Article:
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Electronic Design
PCB design and EMI switching frequency analysis
Electronic Design
PCB design and EMI switching frequency analysis

PCB design and EMI switching frequency analysis


Detailed explanation of PCB design and EMI switching frequency: Up to now, engineers have focused on how to make the module smaller and lighter. In fact, everyone knows that the power density of the product can be improved by increasing the switching frequency. But why hasn't the volume of the module changed much so far? What limits the increase in switching frequency?

Switching power supply products are driven by market applications and increasingly require small, lightweight, high-efficiency, low-radiation, and low-cost characteristics to meet various electronic terminal equipment. In order to meet the portability of current electronic terminal equipment, the switching power supply must be small and small. Because of its light weight, improving the operating frequency of switching power supplies has become an issue of increasing concern to designers. However, what are the factors restricting the increase in switching power supply frequency? In fact, it mainly includes three aspects, switch tube, transformer, EMI and PCB design.

1. Switch tube and switching frequency

The switching tube is the core device of the switching power supply module, and its switching speed and switching loss directly affect the limit of the switching frequency. The following is a general analysis for everyone.

1. Switching speed

pcb board

The loss of MOS tube is composed of switching loss and driving loss, as shown in Figure 1: Turn-on delay time td(on), rise time tr, turn-off delay time td(off), fall time tf.

For this MOS tube, its limit switching frequency is: fs=1/(td(on)+tr+td(off)+tf) Hz=1/(8ns+91ns+38ns+32ns) =5.9MHz, in actual In the design, because the duty cycle of the switch is controlled to achieve voltage regulation, the turn-on and cut-off of the switch tube cannot be completed instantaneously, that is, the actual limit switching frequency of the switch is much less than 5.9MHz, so the switching speed of the switch tube itself limits the increase in the switching frequency .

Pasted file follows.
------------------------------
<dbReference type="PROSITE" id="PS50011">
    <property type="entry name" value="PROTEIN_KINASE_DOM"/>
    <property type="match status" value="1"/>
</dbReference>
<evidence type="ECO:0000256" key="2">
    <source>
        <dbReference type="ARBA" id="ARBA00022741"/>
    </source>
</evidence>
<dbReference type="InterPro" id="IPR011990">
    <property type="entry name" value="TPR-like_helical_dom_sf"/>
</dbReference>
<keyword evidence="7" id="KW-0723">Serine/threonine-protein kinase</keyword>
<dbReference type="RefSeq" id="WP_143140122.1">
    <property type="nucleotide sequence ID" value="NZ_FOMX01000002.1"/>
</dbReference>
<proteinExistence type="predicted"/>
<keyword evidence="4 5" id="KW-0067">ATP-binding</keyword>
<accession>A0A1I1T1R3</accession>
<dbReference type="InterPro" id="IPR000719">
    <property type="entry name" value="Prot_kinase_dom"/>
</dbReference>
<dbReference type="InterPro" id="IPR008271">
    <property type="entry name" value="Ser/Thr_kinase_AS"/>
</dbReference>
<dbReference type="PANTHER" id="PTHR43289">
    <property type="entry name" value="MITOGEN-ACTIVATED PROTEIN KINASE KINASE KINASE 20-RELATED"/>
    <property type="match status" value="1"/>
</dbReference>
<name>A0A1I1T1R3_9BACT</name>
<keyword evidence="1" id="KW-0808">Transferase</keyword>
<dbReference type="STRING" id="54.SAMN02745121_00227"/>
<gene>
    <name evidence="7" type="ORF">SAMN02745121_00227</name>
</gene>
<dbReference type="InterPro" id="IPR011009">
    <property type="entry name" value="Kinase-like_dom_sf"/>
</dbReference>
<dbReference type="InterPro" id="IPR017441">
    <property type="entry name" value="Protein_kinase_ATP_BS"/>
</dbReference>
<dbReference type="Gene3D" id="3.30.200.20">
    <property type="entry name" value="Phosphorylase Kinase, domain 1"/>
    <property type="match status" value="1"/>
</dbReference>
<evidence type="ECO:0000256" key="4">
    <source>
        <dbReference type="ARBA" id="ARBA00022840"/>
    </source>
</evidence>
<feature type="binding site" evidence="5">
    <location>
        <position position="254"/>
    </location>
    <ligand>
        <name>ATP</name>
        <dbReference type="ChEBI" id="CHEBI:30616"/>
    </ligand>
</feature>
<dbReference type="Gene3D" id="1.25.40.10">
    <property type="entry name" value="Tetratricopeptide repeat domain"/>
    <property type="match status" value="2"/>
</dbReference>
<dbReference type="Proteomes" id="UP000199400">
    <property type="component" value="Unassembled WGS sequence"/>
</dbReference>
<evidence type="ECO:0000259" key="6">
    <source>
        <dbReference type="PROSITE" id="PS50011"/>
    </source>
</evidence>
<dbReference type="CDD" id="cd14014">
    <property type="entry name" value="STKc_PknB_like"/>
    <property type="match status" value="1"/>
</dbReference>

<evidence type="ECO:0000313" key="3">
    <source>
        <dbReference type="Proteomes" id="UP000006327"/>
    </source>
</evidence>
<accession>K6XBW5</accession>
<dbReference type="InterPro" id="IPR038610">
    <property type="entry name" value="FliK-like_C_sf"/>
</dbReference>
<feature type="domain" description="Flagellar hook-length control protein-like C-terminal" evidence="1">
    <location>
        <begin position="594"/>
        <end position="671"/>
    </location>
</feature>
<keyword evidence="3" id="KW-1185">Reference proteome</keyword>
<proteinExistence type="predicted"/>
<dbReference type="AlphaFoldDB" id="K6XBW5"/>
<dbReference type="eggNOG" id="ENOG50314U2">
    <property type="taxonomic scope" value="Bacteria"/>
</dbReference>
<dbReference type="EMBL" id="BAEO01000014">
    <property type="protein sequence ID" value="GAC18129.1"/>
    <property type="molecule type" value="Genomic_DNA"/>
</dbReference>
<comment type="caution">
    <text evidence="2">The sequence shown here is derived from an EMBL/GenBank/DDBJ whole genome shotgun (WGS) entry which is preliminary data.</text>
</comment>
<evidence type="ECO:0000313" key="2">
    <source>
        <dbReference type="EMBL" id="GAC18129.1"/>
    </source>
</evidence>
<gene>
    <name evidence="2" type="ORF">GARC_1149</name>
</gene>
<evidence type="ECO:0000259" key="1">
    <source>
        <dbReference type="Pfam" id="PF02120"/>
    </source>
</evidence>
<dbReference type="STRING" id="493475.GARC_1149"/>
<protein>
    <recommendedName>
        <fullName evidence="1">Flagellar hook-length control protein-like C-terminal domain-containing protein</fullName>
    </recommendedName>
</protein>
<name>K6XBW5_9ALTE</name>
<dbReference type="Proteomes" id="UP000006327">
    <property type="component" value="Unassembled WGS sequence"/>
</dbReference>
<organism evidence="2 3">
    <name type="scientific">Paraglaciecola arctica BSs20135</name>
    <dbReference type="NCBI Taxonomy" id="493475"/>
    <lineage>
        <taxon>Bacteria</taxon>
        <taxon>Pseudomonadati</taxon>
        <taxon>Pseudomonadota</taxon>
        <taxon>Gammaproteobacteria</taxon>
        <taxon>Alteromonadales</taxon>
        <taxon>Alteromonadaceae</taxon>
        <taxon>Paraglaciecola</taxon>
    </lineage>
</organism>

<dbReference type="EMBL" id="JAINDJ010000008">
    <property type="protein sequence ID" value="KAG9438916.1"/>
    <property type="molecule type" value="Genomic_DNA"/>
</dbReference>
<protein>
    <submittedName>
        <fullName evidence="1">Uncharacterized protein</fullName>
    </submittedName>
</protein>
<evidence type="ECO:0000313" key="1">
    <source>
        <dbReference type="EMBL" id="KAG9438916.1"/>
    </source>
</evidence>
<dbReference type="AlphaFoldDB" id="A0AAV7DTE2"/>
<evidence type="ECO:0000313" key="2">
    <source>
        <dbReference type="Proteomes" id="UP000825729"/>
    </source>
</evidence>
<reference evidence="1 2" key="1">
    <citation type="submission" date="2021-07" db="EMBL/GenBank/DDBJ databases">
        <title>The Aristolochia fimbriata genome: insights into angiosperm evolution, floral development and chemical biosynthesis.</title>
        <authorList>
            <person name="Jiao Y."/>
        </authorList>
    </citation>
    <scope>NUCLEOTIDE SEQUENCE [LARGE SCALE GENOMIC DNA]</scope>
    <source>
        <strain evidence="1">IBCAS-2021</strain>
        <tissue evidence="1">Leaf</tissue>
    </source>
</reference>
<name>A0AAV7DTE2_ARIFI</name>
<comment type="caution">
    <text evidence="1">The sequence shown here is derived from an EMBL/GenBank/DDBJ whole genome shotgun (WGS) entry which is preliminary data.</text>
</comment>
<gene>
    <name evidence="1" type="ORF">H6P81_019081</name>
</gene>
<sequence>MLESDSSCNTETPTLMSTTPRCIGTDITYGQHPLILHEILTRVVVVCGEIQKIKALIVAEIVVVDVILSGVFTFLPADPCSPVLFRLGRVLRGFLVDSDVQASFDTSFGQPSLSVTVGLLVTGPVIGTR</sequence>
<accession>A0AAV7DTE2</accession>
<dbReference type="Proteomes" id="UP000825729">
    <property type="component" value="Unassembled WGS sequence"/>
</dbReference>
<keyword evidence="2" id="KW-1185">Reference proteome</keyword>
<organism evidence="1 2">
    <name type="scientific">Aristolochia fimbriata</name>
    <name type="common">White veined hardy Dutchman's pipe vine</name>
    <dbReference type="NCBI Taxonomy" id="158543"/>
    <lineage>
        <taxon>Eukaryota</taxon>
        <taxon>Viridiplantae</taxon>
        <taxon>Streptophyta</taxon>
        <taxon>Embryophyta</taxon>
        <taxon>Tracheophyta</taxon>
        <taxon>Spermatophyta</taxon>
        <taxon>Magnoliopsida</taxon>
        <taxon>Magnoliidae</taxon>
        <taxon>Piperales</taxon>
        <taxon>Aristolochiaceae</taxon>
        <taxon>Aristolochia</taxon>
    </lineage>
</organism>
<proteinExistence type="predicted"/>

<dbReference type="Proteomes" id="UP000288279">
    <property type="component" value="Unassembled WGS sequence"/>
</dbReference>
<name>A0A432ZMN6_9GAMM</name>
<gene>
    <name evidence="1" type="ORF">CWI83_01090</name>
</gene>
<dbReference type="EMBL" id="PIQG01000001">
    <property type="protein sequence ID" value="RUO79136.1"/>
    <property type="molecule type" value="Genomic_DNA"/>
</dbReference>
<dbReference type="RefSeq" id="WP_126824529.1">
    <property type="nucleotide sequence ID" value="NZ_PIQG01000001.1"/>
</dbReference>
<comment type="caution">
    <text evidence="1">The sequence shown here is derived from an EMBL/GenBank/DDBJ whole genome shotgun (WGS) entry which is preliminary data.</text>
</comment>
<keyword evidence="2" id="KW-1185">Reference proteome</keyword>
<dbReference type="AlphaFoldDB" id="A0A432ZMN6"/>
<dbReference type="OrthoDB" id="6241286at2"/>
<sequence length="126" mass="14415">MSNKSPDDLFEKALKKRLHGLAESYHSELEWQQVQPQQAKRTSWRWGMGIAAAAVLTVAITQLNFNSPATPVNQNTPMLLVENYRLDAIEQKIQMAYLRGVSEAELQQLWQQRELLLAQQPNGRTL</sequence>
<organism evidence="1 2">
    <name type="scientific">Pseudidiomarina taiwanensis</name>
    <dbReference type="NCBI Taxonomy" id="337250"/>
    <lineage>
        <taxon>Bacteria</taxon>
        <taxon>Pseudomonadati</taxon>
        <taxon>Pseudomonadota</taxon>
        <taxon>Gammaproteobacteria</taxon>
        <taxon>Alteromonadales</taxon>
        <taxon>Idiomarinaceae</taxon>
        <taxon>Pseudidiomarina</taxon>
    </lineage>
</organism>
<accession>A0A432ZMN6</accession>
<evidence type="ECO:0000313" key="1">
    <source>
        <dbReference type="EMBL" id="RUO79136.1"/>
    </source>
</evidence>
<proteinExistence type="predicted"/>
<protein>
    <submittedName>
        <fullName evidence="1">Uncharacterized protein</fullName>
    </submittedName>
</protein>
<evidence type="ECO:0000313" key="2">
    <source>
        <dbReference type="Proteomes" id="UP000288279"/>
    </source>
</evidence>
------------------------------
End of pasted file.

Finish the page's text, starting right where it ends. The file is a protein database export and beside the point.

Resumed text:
2. Switching loss

When the switching tube is turned on and off every time, the VDS voltage of the switching tube and the current ID flowing through the switching tube overlap for the time (yellow shaded position in the figure), resulting in loss P1, then the total loss PS in the working state of the switching frequency fs =P1 *fs, that is, when the switching frequency increases, the more times the switch is turned on and off, the greater the loss.

2. Transformer core loss and switching frequency

The iron loss of the transformer is mainly caused by the eddy current loss of the transformer.

When a high-frequency current is applied to the coil, a changing magnetic field is generated inside and outside the conductor perpendicular to the direction of the current (1→2→3 and 4→5→6 in the figure). According to the law of electromagnetic induction, the changing magnetic field will generate an induced electromotive force inside the conductor. This electromotive force generates eddy currents (a→b→c→a and d→e→f→d) throughout the length of the conductor (L face and N face). , The main current and eddy current strengthen on the surface of the conductor, and the current tends to the surface. Then, the effective AC cross-sectional area of the wire is reduced, resulting in the increase of the conductor's AC resistance (eddy current loss coefficient) and increased loss. The iron loss of the transformer is proportional to the kf power of the switching frequency, and is also related to the limitation of magnetic temperature. Therefore, as the switching frequency increases, the high-frequency current flowing in the coil produces a serious high-frequency effect, which reduces the conversion of the transformer. Efficiency, leading to an increase in the temperature of the transformer, thereby limiting the increase in the switching frequency.

3. EMI and PCB design and switching frequency

Assuming that the above-mentioned power device losses are solved, a series of engineering problems need to be solved to achieve high frequency, because at high frequency, inductance is no longer the inductance we are familiar with, and the capacitance is not the capacitance we know. All parasitic parameters Corresponding parasitic effects will be generated, which will seriously affect the performance of the power supply, such as parasitic capacitance on the primary and secondary sides of the transformer, transformer leakage inductance, parasitic inductance and parasitic capacitance between PCB wiring, which will cause a series of voltage and current waveform oscillations and EMI problems. The voltage stress of the switch tube is also a test.

Four, summary

To increase the power density of switching power supply products, PCB factories must first consider increasing their switching frequency, which can effectively reduce the volume of transformers, filter inductors, and capacitors, but they are faced with losses caused by switching frequency, which lead to temperature rise and heat dissipation design. Difficult, the increase in frequency will also cause a series of engineering problems such as drive and EMI.